Potatoes - usually I go for second earlies such as Vivaldi but have decided to try Abbot which is an extra early variety (good for chips and baked potatoes) As my garden can get very shady when all the trees are in full leaf by summer, I thought an early maturing variety might do better. We'll see >fi<

As for the onion sets Corrado F1 ... I am starting to regret putting these in the shopping basket as onions really do need a good sunny spot. Unlike the garlic grown in the fruit tree bed, onions do better when the ground is cleared of weeds and anything that might compete for light, water and nutrients. Oh well, I'm sure I'll find somewhere suitable.
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lancashire lass
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Pond maintenance + tidying up

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During the stormy weather last week, the plastic sheeting over the pond was lifted up and tossed about under the netting pinned over which normally holds the sheets in place. The wind was so wild that it was too dangerous to go outside to try and sort the sheets out until the direction had shifted from the back of the house. Inbetween the heavy rain and hail showers, I eventually ventured outside and put the sheets back but was aware that the pump wasn't working and the water had stopped pouring out of the biofilter overflow. It was late and I was tired so I turned off the electricity with intentions of sorting it out later.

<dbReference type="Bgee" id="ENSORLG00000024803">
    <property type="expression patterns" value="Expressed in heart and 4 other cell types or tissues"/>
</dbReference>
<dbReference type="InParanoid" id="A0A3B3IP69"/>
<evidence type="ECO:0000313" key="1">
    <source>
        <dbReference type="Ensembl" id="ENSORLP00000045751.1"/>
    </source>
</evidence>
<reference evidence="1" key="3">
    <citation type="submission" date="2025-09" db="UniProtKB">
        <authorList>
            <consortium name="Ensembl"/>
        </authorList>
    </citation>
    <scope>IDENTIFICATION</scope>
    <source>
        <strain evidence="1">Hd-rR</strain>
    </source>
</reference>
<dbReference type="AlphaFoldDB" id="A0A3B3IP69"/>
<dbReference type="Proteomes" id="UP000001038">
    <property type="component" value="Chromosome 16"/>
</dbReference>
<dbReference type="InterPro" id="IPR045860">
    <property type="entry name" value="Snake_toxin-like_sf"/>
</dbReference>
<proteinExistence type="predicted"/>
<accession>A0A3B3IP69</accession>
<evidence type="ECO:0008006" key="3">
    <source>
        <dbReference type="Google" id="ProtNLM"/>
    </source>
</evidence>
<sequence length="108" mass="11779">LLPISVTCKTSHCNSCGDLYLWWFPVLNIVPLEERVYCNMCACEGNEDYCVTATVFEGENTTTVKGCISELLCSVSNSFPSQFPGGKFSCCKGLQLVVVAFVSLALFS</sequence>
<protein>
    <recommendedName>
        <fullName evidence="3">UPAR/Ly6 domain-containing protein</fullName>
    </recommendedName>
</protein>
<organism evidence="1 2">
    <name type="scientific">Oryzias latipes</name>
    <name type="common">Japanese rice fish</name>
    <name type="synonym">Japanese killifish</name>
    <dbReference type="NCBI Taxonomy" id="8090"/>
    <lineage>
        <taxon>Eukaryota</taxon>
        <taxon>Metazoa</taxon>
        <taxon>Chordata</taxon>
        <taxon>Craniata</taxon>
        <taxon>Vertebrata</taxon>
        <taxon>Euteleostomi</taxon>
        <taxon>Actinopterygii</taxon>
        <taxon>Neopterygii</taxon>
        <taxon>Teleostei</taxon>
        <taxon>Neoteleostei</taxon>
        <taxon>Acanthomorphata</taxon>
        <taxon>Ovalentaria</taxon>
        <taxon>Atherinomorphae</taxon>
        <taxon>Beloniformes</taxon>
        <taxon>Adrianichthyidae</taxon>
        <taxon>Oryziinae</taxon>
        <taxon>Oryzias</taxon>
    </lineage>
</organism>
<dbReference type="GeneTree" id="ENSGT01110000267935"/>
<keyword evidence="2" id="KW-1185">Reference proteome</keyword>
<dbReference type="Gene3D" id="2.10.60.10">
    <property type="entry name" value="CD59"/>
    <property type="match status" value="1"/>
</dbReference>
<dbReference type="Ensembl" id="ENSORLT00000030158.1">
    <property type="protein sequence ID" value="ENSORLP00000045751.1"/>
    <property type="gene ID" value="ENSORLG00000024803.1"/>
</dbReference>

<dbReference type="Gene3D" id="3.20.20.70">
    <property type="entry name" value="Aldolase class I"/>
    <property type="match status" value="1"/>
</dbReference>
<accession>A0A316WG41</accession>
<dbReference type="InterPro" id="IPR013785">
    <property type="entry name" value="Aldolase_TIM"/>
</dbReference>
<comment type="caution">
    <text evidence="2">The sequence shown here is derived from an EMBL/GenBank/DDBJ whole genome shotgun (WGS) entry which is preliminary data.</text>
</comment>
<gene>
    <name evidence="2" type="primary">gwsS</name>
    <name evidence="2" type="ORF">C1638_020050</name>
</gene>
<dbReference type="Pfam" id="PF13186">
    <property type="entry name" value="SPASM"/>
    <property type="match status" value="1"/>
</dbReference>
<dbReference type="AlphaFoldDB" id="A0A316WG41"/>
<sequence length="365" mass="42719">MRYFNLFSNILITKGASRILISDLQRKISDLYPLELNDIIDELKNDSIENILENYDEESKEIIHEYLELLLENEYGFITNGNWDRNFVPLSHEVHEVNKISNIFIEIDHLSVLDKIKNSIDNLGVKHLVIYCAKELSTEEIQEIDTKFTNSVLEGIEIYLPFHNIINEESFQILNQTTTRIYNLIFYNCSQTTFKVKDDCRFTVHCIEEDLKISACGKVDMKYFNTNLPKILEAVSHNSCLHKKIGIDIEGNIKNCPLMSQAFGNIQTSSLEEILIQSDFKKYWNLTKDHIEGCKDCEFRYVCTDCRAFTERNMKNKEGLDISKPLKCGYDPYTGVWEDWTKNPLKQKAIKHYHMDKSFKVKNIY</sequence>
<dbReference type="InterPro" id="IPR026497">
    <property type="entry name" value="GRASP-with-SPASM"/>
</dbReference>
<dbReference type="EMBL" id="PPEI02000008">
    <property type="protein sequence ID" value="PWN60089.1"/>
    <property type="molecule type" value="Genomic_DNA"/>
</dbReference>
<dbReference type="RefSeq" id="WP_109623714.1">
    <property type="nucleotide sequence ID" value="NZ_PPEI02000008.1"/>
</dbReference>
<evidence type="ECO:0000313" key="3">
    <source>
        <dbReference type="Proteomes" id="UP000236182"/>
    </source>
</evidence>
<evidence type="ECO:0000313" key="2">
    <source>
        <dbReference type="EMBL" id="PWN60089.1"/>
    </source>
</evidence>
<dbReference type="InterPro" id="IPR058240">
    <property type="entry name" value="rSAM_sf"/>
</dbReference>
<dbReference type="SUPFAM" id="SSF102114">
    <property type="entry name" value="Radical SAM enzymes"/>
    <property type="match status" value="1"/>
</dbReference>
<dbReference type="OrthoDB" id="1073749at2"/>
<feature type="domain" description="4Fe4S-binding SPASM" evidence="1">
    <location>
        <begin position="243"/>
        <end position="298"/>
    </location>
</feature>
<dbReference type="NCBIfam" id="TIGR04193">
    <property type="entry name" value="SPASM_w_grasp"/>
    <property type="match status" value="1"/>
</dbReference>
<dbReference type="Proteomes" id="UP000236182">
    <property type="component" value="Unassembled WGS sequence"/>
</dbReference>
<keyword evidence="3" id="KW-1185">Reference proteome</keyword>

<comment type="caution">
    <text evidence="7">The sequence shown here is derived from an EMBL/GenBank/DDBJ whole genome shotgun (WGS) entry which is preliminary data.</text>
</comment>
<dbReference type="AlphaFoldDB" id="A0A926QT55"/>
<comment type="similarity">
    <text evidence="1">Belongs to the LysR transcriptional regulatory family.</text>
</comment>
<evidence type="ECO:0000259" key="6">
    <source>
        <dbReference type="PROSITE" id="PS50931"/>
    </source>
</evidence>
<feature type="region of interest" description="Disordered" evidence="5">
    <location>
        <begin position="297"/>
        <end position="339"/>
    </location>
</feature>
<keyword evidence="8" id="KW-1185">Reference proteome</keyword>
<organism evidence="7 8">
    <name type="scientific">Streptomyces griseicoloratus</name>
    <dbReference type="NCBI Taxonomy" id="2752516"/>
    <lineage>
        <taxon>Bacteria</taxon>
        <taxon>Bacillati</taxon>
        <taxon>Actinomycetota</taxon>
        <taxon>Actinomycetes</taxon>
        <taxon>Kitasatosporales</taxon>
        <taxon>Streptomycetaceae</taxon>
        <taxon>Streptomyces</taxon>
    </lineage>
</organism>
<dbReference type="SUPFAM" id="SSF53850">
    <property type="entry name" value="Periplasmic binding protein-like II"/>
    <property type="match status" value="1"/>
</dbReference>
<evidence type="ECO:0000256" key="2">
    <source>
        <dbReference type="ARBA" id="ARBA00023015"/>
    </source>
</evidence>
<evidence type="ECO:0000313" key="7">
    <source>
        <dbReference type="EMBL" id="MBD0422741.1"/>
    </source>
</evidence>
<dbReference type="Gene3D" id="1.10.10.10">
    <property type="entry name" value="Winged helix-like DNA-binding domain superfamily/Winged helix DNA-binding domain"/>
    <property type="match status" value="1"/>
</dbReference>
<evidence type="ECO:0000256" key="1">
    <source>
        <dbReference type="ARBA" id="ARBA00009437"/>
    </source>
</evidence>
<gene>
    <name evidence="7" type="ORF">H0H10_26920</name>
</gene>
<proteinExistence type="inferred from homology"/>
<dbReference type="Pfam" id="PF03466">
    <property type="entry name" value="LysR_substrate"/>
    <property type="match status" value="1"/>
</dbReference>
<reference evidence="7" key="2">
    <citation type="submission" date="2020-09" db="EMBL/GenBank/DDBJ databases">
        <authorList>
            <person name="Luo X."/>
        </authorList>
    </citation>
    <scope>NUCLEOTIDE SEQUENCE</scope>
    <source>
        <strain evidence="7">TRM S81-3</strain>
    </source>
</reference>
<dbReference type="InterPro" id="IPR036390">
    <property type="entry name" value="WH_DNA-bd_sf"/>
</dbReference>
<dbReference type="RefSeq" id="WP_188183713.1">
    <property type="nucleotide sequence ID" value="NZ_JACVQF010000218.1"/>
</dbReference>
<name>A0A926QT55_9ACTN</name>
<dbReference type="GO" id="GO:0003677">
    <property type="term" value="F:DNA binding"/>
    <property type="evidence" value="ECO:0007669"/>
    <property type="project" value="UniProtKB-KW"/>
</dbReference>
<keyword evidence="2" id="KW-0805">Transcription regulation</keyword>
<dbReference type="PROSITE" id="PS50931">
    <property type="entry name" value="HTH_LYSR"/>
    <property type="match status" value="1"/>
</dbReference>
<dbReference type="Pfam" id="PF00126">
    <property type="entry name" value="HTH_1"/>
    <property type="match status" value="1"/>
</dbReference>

Yesterday I decided to take a well-earned break from homeworking and popped outside - it felt surprisingly warmer outdoors than inside the house. I lifted the pump out of the pond and found the problem ... great wads of blanket weeds had clogged the grille yike* I couldn't believe it at first but I had also noticed that there was enough duck weed covering about a third of the pond surface suggesting the water has been warm enough to allow the plants to still thrive during winter. It hasn't felt like a mild winter but I do wonder if the lower water level had kept the worst of the cold weather from affecting the temperature in the pond. My priority was to get the pump up and running again but I will have to start up the pond maintenance much earlier than expected including the blanket weed treatment as soon as possible.